This year, MLK50: Justice Through Journalism staffers and our community set resolutions to pursue justice and movement-making in whatever ways we could. My resolution is to have a deeper understanding of our shared struggle for equity and equality by reading one non-fiction book each month and leading a discussion on MLK50’s Instagram.
For Martin Luther King Jr. Day, I compiled a list of books and you can read along with me. Sign-up for our newsletter for upcoming events related to each book.
“Crusade for Justice: The Autobiography of Ida B. Wells,” by Ida B. Wells
A friend gave me this book after I started working for MLK50 last year. The storied legacy of Wells in Chicago and in Memphis gets at the heart of what we do here, and I’m eager to learn more about the trailblazing journalist in her own words.
“Barracoon: The Story of the Last ‘Black Cargo’,” by Zora Neale Hurston
Hurston’s anthropological approach to an interview with Cudjo Lewis, the last survivor of the last slave ship, was unpublished at the time it was written in 1931, due to her insistence on transcribing his words faithfully rather than rewriting them for a learned audience. Read an excerpt published by New York Magazine here.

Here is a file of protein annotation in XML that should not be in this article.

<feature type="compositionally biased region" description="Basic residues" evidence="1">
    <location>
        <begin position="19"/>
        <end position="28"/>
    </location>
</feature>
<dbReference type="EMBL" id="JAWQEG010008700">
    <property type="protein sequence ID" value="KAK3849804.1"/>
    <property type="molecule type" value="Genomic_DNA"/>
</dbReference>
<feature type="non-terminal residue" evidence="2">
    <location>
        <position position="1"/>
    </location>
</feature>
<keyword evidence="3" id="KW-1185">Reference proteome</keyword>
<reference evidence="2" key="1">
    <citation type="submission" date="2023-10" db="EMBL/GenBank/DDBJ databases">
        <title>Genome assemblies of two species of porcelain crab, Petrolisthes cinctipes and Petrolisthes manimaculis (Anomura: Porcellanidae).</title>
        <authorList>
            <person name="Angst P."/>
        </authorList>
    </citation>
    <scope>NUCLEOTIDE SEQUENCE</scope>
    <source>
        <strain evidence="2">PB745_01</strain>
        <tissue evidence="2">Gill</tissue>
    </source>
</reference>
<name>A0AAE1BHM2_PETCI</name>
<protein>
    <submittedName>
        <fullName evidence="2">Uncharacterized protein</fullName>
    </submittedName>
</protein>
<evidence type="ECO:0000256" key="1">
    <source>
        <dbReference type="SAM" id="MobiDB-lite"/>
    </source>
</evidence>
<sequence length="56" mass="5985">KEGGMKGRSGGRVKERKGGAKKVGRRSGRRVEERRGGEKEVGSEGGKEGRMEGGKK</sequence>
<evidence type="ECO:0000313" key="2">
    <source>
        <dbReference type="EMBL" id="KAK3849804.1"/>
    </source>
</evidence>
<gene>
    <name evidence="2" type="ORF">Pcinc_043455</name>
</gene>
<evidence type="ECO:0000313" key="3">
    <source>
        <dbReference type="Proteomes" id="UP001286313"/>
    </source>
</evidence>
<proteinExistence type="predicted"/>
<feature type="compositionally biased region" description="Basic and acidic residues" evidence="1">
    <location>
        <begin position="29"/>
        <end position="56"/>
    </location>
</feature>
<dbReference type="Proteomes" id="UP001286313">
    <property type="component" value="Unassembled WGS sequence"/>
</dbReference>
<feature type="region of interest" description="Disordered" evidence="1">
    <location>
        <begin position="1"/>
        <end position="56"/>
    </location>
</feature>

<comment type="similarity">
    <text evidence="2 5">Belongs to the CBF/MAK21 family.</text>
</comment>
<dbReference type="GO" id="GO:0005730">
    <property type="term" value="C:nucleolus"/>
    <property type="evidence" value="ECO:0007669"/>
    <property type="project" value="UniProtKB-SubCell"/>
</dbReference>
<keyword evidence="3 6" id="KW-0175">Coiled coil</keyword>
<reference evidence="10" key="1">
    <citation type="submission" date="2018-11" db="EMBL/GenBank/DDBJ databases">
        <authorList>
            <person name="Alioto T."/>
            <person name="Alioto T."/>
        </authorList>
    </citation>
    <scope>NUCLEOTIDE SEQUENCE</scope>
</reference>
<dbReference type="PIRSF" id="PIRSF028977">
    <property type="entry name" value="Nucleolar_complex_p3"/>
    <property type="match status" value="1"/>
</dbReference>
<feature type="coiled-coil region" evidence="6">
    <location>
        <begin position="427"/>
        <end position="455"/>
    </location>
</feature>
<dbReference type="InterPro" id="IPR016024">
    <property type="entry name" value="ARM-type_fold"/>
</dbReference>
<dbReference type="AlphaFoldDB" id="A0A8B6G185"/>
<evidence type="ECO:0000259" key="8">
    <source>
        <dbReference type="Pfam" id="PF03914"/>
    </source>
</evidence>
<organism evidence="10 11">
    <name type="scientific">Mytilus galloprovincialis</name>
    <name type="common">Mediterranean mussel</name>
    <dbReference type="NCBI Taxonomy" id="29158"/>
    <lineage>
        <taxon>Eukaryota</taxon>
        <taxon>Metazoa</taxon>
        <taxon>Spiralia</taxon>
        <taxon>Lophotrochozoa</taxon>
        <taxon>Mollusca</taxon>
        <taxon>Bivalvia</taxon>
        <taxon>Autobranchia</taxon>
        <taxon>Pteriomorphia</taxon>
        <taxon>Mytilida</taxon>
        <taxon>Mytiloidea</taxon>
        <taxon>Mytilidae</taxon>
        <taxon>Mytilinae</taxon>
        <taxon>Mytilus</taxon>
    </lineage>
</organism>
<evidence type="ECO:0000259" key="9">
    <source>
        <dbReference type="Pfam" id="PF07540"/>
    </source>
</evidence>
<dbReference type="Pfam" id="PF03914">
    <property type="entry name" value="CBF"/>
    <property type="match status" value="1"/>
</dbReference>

“Where Do We Go From Here: Chaos or Community?” and “Letter From Birmingham Jail,” by Dr. Martin Luther King, Jr.
“The Fire Next Time,” by James Baldwin
I’ve paired King’s final book, written in 1967, and his 1963 appeal to white clergymen with Baldwin’s classic to bookend the first segment of the year with an exploration of the civil rights movement. Plus the anniversary of King’s assassination on April 4 is a time to reflect on his words and guidance on where he intended his work to take him.
“Wayward Lives, Beautiful Experiments: Intimate Histories of Riotous Black Girls, Troublesome Women, and Queer Radicals,” by Saidiya Hartman
“The Warmth of Other Suns,” by Isabel Wilkerson
Wilkerson’s and Hartman’s books explore the first half of the 20th century through the lived realities Black people faced in a segregated America. Their specific subjects differ, but they both offer foundational knowledge. They show how those living under harsh subjugation still sought freedom and opportunity despite the legal infrastructure.
July, August, September
“Between the World and Me,” by Ta-Nehisi Coates
“The New Jim Crow,” by Michelle Alexander
“Caste: The Origins of Our Discontents,” by Isabel Wilkerson
These three recent books, all published since 2010, present three perspectives to think about how race fits into American life in the 21st century — 50 years after King’s and other movement makers began to transform the nation.
“Freedom Is a Constant Struggle,” by Angela Davis
“Emergent Strategy: Shaping Change, Changing Worlds,” by adrienne maree brown
As we close out the year, I’ll look at where the movements against state violence and oppression go next. These two books look at how activism plays out globally and personally, a balance that is critical to master in justice work going forward.
“Black Futures,” By Kimberly Drew and Jenna Wortham
Finally, I will end the year with this anthology exploring “what it means to be Black and alive.” This mixed-media work compiled interviews, essays, memes and recipes on culture and activism. I’m eager to use it to “remix” my own thinking and approach to justice as the year turns over.
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